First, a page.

Müller, Adam Henrich
Müller, Adam Henrich
Müller, Adam Henrich
Adam Heinrich Müller (1779–1829), German political economist of the romantic school, was born in Berlin and studied at Berlin and Göttingen. In 1802 he moved to Vienna, where he was an intimate friend of Friedrich von Gentz, a politician and writer associated with Metternich. In 1805 Müller was received into the Roman Catholic church, and as he grew older his ideas were increasingly influenced by Catholic thought.
He served from 1806 to 1809 in Dresden as a tutor to Prince Bernhard of Saxe-Weimar. There he was associated with the romantic dramatist Heinrich von Kleist in editing the literary journal Phöbus. His most creative book, Die Elemente der Staatskunst (1809), was based on lectures given at Dresden. He spent the years 1809–1811 in Berlin. Because he opposed the reforms of Stein and Hardenberg, opportunities for public service in Prussia were closed to him, and he returned to Vienna, where in 1813 he entered the Austrian government service. Through Gentz he became acquainted with Metternich, whom he served as an adviser and assistant in various posts.
Müller was a leading member of the German romantic school of political economy, composed of several political writers and literary figures affiliated with the early German romantic movement. Among them, in addition to Müller and Gentz, were Carl Ludwig von Haller, Johann Joseph von Görres, and Franz von Baader. In varying degrees these writers opposed the marked rationality, the individualism, and the emphasis on material values characteristic of the political economy of the Enlightenment. Inspired by the integrated social organization of the Middle Ages, they sought to develop a political economy based on an organic conception of society and, thus, to recapture the “German spirit.” All were influenced by the philosophy of Fichte, and Müller and Gentz in particular were influenced by Edmund Burke.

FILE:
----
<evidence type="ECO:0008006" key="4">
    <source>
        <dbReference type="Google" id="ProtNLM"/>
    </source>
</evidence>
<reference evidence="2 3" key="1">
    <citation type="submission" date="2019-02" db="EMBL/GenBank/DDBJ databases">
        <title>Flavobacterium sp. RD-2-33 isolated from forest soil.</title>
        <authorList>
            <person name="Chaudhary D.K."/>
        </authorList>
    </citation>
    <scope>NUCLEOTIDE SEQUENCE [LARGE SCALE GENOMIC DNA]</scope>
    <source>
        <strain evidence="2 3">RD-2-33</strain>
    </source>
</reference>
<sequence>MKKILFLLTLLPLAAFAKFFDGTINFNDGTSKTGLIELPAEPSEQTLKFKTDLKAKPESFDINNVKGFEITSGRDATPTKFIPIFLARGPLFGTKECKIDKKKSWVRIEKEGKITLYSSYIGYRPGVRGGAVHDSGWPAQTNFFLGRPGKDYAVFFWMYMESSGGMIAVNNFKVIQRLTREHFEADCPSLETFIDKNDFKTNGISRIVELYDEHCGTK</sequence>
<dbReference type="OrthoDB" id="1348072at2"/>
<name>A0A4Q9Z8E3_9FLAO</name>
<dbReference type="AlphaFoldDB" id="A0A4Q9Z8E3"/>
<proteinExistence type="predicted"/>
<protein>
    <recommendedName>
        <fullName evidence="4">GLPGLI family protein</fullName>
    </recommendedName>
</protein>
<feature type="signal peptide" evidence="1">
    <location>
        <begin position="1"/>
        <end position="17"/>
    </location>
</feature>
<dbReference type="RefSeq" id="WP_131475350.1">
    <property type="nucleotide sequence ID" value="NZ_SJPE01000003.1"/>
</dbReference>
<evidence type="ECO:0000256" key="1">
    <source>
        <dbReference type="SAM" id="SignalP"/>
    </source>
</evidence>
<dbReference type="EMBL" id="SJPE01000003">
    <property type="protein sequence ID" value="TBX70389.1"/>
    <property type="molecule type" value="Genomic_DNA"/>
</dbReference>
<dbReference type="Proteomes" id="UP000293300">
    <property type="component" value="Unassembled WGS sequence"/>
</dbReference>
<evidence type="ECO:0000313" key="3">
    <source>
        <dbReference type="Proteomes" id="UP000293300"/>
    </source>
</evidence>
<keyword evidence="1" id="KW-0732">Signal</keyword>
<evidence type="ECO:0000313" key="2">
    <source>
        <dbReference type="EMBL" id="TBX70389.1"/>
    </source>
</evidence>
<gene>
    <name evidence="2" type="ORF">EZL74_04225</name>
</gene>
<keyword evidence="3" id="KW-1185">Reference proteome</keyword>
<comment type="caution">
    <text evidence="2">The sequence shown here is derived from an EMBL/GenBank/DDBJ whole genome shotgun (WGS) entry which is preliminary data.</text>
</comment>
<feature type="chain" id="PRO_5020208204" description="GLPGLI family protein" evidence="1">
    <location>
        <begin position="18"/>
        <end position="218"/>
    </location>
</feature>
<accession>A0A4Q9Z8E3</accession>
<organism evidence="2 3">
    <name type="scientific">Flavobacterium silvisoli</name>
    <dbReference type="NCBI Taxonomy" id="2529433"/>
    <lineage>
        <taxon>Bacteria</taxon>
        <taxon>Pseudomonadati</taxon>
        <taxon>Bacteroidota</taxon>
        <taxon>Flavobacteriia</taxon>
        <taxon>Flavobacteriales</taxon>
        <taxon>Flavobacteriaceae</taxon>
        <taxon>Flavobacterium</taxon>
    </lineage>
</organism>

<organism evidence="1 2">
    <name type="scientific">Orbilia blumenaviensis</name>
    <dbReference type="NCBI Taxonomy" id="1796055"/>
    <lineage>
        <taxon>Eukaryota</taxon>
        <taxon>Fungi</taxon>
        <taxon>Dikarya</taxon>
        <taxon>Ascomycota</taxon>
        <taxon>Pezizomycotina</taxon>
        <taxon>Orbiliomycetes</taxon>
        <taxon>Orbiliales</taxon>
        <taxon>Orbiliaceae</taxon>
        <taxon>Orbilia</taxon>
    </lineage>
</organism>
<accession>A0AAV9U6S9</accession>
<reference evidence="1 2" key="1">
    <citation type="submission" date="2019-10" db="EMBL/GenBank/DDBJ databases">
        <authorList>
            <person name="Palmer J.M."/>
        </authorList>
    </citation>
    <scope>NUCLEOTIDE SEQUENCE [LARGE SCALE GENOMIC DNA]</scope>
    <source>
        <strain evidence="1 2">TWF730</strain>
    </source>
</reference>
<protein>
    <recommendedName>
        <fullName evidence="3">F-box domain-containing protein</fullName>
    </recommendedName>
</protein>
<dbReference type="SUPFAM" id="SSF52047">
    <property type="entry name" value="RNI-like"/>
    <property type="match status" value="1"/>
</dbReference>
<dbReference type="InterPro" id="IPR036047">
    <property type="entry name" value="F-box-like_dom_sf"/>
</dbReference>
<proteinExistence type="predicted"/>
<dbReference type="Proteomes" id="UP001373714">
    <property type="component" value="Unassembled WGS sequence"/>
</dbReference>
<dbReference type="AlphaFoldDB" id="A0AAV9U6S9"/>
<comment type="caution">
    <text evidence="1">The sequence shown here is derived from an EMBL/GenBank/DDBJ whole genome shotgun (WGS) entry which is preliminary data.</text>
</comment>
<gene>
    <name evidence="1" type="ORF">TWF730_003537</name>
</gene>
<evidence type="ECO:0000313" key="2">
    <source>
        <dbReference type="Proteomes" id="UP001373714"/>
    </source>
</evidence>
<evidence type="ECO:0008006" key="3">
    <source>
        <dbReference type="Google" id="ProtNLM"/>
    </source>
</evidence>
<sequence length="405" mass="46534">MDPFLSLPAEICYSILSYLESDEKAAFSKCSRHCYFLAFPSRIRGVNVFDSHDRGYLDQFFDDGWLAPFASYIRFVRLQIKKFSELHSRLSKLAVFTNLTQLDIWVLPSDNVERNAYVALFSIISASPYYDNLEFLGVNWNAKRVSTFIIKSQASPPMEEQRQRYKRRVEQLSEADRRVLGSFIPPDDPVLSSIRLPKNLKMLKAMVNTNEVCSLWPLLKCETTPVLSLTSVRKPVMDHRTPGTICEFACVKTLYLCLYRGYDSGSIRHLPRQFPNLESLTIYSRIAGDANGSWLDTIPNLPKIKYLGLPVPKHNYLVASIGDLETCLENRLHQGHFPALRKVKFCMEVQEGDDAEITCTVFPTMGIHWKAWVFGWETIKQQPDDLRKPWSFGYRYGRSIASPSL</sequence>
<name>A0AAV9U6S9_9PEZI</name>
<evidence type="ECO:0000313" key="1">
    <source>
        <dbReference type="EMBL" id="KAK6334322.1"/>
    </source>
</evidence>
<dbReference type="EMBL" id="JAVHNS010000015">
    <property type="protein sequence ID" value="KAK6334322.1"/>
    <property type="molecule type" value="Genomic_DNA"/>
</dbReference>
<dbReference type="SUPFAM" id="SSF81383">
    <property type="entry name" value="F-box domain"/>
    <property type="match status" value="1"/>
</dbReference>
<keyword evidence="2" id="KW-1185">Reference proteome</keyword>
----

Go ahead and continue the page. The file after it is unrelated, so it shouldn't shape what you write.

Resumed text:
Müller published copiously in the fields of political economy and social philosophy and served as a kind of intellectual spokesman for the reactionary forces of the post-Napoleonic period.
Müller’s economic and political ideas were founded, then, on an organic conception of society. In such a form of society political, economic, religious, moral, and aesthetic elements would be merged indivisibly in the state, which would represent the “mysterious reciprocity of all the relationships of life.” The state not only would unite all social elements at any given time but also would be the instrument that binds society together through time and fosters the development of national consciousness, or national spirit.
As a result of this conception of society, Müller opposed individual freedom in favor of central authority, he opposed competition in favor of cooperation and reciprocity, and he opposed free trade in favor of a national system of protection. He rejected the classical theory that value is determined by exchange in the market and argued that social as well as private usefulness be considered in determining the value of any good. He rejected also the classical concept of wealth as including only material objects and advanced his own, famous concept of spiritual capital. By this, he meant that the capital of a society includes not only material objects but also intangibles derived from the past, such as the national existence, the traditions of the society, the constitution, the language, the motivations and character of the people, the extant knowledge and technology, and other nonmaterial features of the culture.